History of the Chinese Americans in Houston

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According to the American Community Survey, as of 2013, Greater Houston (Houston-Sugar Land-Baytown metropolitan area) has 72,320 residents of Chinese origin.[1]


The first Chinese to enter Houston were 250 men coming in 1870 to do construction work. The 1880 census showed 7 Chinese residents in Houston. Nester Rodriguez, author of "Hispanic and Asian Immigration Waves in Houston," concluded that most of the original men left. The first Chinese business district opened in the early 1900s.[2]

Some Chinese moved from rural Mississippi to Houston. They had operated small stores in Mississippi but they decided to move because many of their previous clientele, African-Americans, left the state during the Great Migration.[3]

In the late 1930s there were fewer than 50 Chinese in Houston.[2] At that time, most families of Chinese ethnicity operated restaurants and small groceries. They usually lived in residences behind their business or residences on the upper floors of the buildings housing their businesses. Due to racial discrimination they were unable to join labor unions or obtain high quality jobs.[3]

The number of Chinese in Houston increased to 121 by the start of World War II. During the war, many Chinese from southern states migrated to take advantage of the economy and the population increased by more than twice its size.[2] There were under 1,000 persons of Chinese origin in 1950.[4]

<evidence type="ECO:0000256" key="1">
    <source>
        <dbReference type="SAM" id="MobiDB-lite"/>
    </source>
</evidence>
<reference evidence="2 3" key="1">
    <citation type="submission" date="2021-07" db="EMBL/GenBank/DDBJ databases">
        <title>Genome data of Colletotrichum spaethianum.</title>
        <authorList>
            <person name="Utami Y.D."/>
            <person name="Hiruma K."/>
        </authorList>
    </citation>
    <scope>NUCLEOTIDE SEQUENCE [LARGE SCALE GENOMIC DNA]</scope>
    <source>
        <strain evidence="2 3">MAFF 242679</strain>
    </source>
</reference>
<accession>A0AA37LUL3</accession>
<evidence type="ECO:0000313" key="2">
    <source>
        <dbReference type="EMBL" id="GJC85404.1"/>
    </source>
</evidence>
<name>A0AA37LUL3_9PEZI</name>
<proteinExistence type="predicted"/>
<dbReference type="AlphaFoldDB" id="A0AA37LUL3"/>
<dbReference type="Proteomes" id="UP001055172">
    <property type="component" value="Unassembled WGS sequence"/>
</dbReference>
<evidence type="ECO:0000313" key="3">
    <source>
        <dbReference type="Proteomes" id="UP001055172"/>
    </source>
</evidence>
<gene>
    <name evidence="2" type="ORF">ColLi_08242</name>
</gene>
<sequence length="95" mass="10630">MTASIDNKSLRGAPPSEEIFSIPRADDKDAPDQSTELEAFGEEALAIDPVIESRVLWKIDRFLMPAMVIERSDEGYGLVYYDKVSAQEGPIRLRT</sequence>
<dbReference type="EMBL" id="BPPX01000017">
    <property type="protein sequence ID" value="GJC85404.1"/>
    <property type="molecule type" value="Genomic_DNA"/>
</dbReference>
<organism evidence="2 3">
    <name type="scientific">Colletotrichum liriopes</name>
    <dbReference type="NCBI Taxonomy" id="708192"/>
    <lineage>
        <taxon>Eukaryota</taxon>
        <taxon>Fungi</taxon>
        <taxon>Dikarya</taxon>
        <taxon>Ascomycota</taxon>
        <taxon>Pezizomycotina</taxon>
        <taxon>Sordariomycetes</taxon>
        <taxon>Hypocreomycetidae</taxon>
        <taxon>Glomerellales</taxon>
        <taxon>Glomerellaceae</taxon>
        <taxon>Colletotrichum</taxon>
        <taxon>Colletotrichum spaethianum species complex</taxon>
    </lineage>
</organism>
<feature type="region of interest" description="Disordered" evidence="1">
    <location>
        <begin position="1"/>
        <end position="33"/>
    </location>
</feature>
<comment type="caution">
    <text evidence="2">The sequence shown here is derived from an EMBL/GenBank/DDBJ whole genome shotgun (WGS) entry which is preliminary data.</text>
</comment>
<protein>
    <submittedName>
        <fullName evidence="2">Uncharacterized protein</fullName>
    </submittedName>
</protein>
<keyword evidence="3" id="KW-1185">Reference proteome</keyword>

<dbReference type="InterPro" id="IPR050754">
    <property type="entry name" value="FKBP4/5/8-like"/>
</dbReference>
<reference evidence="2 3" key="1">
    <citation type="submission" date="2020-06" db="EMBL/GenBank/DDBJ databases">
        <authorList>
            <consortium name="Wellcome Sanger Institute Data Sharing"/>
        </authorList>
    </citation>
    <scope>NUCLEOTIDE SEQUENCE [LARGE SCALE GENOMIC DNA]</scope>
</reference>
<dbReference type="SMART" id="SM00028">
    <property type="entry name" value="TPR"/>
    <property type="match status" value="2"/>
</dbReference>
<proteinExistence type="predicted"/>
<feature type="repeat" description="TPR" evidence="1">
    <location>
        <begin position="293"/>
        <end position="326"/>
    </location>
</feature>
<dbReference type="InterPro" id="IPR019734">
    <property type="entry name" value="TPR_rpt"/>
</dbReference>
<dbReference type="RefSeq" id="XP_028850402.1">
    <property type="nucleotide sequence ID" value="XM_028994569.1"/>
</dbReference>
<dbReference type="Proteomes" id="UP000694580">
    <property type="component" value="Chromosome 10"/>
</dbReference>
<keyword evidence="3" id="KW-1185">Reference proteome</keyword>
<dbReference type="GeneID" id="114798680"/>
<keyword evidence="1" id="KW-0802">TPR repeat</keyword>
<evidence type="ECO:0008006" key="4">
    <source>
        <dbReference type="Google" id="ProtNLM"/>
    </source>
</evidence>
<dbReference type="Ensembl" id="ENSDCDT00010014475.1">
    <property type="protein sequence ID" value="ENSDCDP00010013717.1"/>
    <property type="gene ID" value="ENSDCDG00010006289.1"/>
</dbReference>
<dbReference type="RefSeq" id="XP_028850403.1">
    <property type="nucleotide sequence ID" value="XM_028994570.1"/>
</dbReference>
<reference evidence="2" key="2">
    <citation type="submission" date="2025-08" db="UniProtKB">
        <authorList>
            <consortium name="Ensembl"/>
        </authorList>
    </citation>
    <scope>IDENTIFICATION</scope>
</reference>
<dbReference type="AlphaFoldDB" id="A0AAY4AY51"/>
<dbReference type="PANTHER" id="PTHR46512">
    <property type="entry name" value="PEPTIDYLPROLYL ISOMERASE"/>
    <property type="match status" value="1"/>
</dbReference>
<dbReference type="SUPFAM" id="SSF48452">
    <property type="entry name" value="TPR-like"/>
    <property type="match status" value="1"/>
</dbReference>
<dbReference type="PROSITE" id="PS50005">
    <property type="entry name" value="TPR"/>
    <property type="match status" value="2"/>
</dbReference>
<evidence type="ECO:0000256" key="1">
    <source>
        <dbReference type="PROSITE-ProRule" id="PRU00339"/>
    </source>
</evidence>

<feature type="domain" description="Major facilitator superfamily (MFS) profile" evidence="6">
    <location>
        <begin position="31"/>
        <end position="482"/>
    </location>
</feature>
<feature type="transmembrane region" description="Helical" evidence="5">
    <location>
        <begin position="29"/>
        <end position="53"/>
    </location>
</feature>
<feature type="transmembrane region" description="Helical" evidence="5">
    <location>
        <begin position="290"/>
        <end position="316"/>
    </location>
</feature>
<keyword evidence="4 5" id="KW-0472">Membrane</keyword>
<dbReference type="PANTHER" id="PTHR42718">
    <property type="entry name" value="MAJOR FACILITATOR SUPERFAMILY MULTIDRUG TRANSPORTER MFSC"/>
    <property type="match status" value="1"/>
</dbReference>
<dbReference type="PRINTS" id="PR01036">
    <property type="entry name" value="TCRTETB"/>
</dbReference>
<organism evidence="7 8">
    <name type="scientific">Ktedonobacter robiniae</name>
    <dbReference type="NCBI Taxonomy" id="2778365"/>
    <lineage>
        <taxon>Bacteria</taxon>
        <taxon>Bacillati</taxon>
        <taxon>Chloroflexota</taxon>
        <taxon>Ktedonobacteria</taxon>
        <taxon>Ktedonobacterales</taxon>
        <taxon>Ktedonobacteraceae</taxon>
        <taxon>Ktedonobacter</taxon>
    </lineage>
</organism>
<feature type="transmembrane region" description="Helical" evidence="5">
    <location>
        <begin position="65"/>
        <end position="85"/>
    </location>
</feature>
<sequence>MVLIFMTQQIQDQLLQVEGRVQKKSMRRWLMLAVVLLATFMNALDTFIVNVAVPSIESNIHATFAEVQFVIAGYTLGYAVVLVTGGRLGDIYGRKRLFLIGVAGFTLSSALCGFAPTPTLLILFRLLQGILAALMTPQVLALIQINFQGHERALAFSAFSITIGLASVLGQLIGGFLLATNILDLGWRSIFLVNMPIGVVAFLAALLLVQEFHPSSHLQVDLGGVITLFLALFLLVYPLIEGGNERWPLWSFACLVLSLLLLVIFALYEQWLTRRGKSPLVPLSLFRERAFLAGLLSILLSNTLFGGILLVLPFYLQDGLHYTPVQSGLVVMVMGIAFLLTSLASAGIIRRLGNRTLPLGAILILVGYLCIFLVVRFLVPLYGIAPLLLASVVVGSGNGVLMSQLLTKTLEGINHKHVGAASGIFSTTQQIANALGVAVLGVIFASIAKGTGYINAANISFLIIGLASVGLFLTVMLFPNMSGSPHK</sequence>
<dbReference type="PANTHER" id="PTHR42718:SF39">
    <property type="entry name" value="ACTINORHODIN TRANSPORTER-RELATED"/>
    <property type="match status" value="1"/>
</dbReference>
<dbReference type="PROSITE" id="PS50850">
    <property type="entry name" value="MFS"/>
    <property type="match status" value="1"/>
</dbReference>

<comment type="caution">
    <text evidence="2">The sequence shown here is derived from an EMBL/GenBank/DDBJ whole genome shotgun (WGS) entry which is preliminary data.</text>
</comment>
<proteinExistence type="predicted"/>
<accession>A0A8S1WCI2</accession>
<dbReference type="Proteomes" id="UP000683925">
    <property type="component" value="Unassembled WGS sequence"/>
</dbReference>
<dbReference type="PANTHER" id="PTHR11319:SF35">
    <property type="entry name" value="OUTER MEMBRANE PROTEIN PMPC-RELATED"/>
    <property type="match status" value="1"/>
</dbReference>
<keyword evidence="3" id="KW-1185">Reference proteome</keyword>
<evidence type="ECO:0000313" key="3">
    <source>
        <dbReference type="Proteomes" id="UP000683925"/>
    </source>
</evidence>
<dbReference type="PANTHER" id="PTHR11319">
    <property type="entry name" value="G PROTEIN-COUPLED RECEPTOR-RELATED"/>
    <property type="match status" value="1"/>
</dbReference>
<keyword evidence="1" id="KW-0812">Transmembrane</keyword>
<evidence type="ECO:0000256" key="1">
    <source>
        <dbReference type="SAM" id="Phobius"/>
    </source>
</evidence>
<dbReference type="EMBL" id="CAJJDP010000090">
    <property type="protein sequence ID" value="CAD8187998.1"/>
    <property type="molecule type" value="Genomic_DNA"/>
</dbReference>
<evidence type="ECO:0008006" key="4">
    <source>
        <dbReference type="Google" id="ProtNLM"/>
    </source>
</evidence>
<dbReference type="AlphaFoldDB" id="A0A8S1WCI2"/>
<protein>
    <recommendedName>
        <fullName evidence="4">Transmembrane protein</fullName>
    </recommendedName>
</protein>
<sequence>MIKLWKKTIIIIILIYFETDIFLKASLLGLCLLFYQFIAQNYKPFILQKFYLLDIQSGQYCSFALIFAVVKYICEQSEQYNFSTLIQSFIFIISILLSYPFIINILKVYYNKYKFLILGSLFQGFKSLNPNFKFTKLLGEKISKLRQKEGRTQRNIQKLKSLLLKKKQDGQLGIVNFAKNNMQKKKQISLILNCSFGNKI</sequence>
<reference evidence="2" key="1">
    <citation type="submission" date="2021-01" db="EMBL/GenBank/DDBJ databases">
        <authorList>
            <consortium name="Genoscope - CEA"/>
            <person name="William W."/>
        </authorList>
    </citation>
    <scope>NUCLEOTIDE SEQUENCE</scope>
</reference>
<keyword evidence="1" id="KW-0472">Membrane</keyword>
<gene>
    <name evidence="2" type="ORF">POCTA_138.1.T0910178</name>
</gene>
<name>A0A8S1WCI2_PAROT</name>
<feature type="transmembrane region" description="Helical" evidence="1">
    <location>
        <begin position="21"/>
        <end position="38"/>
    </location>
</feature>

In the early 1950s the Chinese Merchants' Association moved into an area in the southeastern edge of Downtown Houston in what is today East Downtown, and this Chinatown grew during the 1970s.[2]

In the decade of the 1970s the first schools teaching the Chinese language appeared.[3]

In 1983 there were about 30,000 people of Chinese origin in the Houston area.[4] The first businesses of the new Houston Chinatown opened that year.[5] The new Chinatown began to expand in the 1990s when Houston-area Asian American entrepreneurs moved their businesses from older neighborhoods, especially the "Old Chinatown" on the eastern end of Downtown Houston (in the process of redevelopment), in a search for more inexpensive properties.[6]

In 2000 the estimate of the Chinese-American population in Houston was 24,000. Moises Mendoza of the Houston Chronicle said in 2010 that "the population is thought to have grown by tens of thousands" since the 2000 estimate.[7]

In 2001 Gordon Quan, a member of the Houston City Council, urged Asian Americans and Chinese Americans to become more involved in politics.[8]

In 2004 China Airlines started a flight from Houston to Taipei stopping in Seattle, making it the first Asian carrier to fly to Houston.[9] The airline stated that many Taiwanese companies had offices in Houston.[10] In 2008, China Airlines announced that it was discontinuing service to Houston.[9]

In 2013 Air China announced that it would begin nonstop service from Beijing to Houston. Xu Erwen (许尔文[11]), the consul general of the Consulate-General of China in Houston, said that the new flight "means a lot" to Houston's Chinese population.[1]

In 2015 EVA Air began services to Taipei from Houston.[12] Mayor of Houston Annise Parker stated that the growing Asian population of Houston made this flight an important one.[13]